5+ Interesting Things You Should Know About Project Ara

Let’s come directly to the point. Project Ara is an initiative by Google which is focusing on developing an open hardware platform for creating modular smartphones. It will consist of a structural frame called endoskeleton that will hold the modules at one place. In most simple terms, Project Ara means you will be able to swap things like camera, display, battery, etc., of your phone. So, if you are not happy with the camera quality of your phone or wish to try the display of some other phone, just swap it with the one you need.

Things You Need to Know About Project Ara

About Project ARA

The phone is still under development and the pilot testing of the phone was done in Puerto Rico. The world is eagerly waiting for the launch of this excellent piece of technology. Here are few things which you should know about Google’s Project Ara.

1. It is Literally Customizable

This phone will completely change the meaning of customization in the field of mobile phones. You can customize everything and when we say everything, we mean everything, right from display to camera. Google is also working on creating modules which are interchangeable and swappable. You just need to take out one module and place the other. The best part is you can swap a module with other type of module. For instance, you don’t need a rear camera so just skip the module of rear camera and slide in a module of another battery. Yes, you guessed it right, two batteries in one phone!

2. It Would Cost Create A Hole In Your Pocket

The most basic model of Project Ara is named “grayphone” and it will cost mere $50. However, it would be basic phone with no cellular networks, only Wi-Fi. The beauty is, you can upgrade it whenever you want.

3. It Will Be Available In All Sizes

Google has already showcased a medium size prototype which is the size of Apple iPhone or Samsung Galaxy S5. However, Google is also working on a mini size as well as large size for fulfilling the needs of all types of users.

4. Changing Modules Will Be Like Switching ON And OFF

The swappable parts like battery, camera would be available in a form of tile which are called modules. These modules will get connected to the phone’s body called Endoskeleton via electro permanent magnets. These modules will get attached just by hitting the “On” electrical pulse present on the. Now, just hit “Off” and they will become loose. You don’t need an expert or any set of special skills to change the modules.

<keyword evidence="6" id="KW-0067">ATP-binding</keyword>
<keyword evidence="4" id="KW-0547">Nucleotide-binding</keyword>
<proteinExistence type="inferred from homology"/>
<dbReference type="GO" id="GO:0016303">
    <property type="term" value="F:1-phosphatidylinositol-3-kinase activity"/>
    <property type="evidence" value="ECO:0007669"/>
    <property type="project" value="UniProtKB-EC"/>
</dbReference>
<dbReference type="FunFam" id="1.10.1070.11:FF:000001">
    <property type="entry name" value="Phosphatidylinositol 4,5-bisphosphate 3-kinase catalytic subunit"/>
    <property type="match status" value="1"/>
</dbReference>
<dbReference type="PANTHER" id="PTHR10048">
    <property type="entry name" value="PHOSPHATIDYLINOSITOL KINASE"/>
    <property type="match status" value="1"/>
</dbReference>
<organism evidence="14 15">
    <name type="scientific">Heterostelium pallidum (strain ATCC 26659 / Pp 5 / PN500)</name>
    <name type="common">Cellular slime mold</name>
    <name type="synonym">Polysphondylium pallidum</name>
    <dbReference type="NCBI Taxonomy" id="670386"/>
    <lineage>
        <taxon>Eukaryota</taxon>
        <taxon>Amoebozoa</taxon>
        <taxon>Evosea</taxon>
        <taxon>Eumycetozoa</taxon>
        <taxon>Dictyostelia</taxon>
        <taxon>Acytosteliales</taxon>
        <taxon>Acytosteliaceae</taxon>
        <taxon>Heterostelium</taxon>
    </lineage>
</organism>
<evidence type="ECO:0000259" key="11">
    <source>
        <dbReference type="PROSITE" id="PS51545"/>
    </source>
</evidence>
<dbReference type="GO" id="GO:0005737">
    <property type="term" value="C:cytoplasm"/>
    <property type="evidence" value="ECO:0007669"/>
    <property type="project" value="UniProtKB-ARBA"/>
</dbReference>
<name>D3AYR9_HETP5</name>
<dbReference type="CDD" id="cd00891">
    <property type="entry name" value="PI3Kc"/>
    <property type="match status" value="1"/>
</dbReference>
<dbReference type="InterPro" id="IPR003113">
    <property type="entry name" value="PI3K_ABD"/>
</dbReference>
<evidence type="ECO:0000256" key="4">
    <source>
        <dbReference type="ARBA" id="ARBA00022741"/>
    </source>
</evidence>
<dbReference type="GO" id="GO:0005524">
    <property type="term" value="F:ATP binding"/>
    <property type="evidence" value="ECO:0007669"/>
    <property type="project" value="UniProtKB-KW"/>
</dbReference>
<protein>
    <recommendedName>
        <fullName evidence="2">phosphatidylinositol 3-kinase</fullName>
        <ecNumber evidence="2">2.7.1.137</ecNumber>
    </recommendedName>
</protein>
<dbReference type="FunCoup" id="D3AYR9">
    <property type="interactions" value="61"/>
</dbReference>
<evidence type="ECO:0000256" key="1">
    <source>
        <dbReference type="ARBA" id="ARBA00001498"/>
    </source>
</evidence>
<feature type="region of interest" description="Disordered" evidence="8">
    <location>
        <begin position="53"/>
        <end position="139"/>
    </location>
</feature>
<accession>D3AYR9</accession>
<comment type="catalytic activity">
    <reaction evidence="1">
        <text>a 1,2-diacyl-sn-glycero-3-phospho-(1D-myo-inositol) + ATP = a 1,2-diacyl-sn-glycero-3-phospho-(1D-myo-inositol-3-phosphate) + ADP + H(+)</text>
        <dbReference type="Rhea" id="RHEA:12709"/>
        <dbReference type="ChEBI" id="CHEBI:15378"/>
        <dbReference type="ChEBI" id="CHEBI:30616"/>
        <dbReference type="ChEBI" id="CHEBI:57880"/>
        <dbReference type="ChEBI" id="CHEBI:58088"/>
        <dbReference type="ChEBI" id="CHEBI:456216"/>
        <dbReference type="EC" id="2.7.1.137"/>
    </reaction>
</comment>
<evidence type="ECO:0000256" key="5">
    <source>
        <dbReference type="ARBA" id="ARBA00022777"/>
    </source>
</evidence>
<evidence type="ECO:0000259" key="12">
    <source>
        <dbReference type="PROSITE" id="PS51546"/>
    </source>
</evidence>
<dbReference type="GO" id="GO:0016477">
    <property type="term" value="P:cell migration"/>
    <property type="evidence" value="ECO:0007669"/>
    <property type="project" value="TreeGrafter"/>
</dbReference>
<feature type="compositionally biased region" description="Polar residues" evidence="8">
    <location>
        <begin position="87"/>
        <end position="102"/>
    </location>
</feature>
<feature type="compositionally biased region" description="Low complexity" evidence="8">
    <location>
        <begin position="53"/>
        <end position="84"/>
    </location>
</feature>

5. Google Will Have Its Own Store

Just like Google Play Store, Google will have its own eCommerce site. All types of modules will be available on this store and you can buy these modules just like you buy stuff from other e-commerce websites. The modules will be specially created by Google’s developers and will be created using 3D printing to meet the needs of all types of users.

6. It Is Slim And Strong

Although, the phone is not as heavy and thick as you are expecting but, it is also not the slimmest in the market. The prototype model was 9.7mm thick which is decent. If you are thinking that is a modular phone and will fall apart when dropped, then you should know that the phone will use capacitive technology to lock the modules via super strong magnets. It will be as strong (even more) as your current smartphone.

7. It Will Be Available Soon

Google is working hard to launch this Project as soon as possible. Google announced the project details last year and the prototype is already in the market. If things went well, we will soon see Project Ara in the market.

Project Ara will surely change the complete scenario and the way we look at our smartphone. Google claims that the phone will have a life of five to six years. This means you can enjoy different types of phones without buying a new device every year. The best part is that if any part of your phone gets broke or damaged, you don’t need to buy a new phone as you can swap that part with a new module.

Let us know what you think about Project Ara and what are you expecting from it.

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